As cybercriminals continue to wage more sophisticated, well-funded attacks, it's more urgent than ever to attract qualified professionals to careers in cybersecurity, says Symantec CTO Dr. Hugh Thompson.
"Purely from an intellectual perspective, there are opportunities - there is still some uncharted territory in the security space," he says in an interview with Information Security Media Group. "There is a lot of opportunity to apply creativity and data science to solving some of these issues."
The frequency and sophistication of targeted attacks in 2016 shows that cybercriminals are developing a better understanding of business processes, Thompson says. So the industry needs to incentivize cybersecurity as a career to meet the need for talent to devise cutting-edge protection.
"Look at the SWIFT banking attacks as an example. That required a very intimate understanding of how that process worked," he says. "These targeted attacks are getting even more personalized to individual companies."
Internet of Things
Recent distributed denial-of-service attacks fueled by botnets built using internet of things devices demonstrate another emerging threat that must be addressed in the year ahead, Thompson says. "Some of the recent attacks have brought what was a theoretical set of possibilities into sharp focus as reality," he notes (see: Can't Stop the Mirai Malware).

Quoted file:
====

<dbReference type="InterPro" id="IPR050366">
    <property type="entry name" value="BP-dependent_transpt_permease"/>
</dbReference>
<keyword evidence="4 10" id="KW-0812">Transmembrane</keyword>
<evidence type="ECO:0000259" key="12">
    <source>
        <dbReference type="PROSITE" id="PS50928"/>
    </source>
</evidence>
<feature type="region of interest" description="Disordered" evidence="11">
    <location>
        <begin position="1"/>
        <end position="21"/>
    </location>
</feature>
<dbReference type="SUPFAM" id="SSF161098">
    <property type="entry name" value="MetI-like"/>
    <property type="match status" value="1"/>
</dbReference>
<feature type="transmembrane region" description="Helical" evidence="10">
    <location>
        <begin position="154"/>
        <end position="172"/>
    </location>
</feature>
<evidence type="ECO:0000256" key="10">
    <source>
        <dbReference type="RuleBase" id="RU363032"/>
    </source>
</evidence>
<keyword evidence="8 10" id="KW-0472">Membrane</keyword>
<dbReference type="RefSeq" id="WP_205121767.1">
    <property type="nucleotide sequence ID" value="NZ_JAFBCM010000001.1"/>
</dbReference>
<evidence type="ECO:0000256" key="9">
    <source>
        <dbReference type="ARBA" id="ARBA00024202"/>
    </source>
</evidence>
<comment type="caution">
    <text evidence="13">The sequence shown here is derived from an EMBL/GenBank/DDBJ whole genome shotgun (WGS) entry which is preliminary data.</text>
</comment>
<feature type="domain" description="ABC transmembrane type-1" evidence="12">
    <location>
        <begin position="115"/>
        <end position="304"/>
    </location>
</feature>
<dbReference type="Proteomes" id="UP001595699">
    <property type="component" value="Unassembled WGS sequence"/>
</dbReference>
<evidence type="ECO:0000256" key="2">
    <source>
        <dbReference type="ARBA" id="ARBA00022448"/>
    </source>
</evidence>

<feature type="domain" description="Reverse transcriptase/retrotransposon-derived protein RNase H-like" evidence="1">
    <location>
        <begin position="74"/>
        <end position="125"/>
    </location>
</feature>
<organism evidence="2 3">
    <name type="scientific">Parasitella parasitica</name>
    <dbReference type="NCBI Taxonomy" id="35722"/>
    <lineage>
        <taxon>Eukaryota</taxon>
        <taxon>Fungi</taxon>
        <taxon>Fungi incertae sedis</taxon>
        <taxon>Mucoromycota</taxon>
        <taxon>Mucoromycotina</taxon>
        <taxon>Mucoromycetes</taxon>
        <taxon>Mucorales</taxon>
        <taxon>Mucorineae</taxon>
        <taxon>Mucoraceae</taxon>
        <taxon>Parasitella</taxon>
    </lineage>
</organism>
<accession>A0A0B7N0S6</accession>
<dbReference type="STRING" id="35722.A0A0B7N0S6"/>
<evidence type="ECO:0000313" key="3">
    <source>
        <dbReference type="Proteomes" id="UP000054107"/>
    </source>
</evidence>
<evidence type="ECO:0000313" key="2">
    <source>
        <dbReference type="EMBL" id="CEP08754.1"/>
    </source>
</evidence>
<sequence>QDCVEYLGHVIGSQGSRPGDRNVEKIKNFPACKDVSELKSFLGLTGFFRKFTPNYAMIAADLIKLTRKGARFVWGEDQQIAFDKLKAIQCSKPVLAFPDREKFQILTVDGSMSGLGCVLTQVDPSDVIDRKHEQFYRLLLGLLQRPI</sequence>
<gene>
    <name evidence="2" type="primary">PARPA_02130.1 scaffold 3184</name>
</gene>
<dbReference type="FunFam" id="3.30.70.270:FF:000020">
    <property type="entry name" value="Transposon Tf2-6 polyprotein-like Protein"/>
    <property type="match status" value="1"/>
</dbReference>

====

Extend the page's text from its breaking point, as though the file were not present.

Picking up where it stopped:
Meanwhile, as more enterprises adopt cloud-based services, their model for providing adequate security must change, he adds.
In this exclusive interview (see audio player below photo), Thompson provides insights on:
- Major cybersecurity trends this year;
- Predictions on security challenges and up-and-coming technologies for 2017;
- His view of the security industry after taking over as CTO of Symantec.
Thompson formerly was chief security strategist and senior vice president at Blue Coat Systems. He was named CTO of Symantec after the company acquired Blue Coat in August. Thompson has more than a decade of experience in creating methodologies that help organizations build more secure systems. For the past several years, he has served as the program committee chairman for RSA Conference. He has co-authored four books and written more than 80 papers on security and has taught computer security at Columbia University for five years.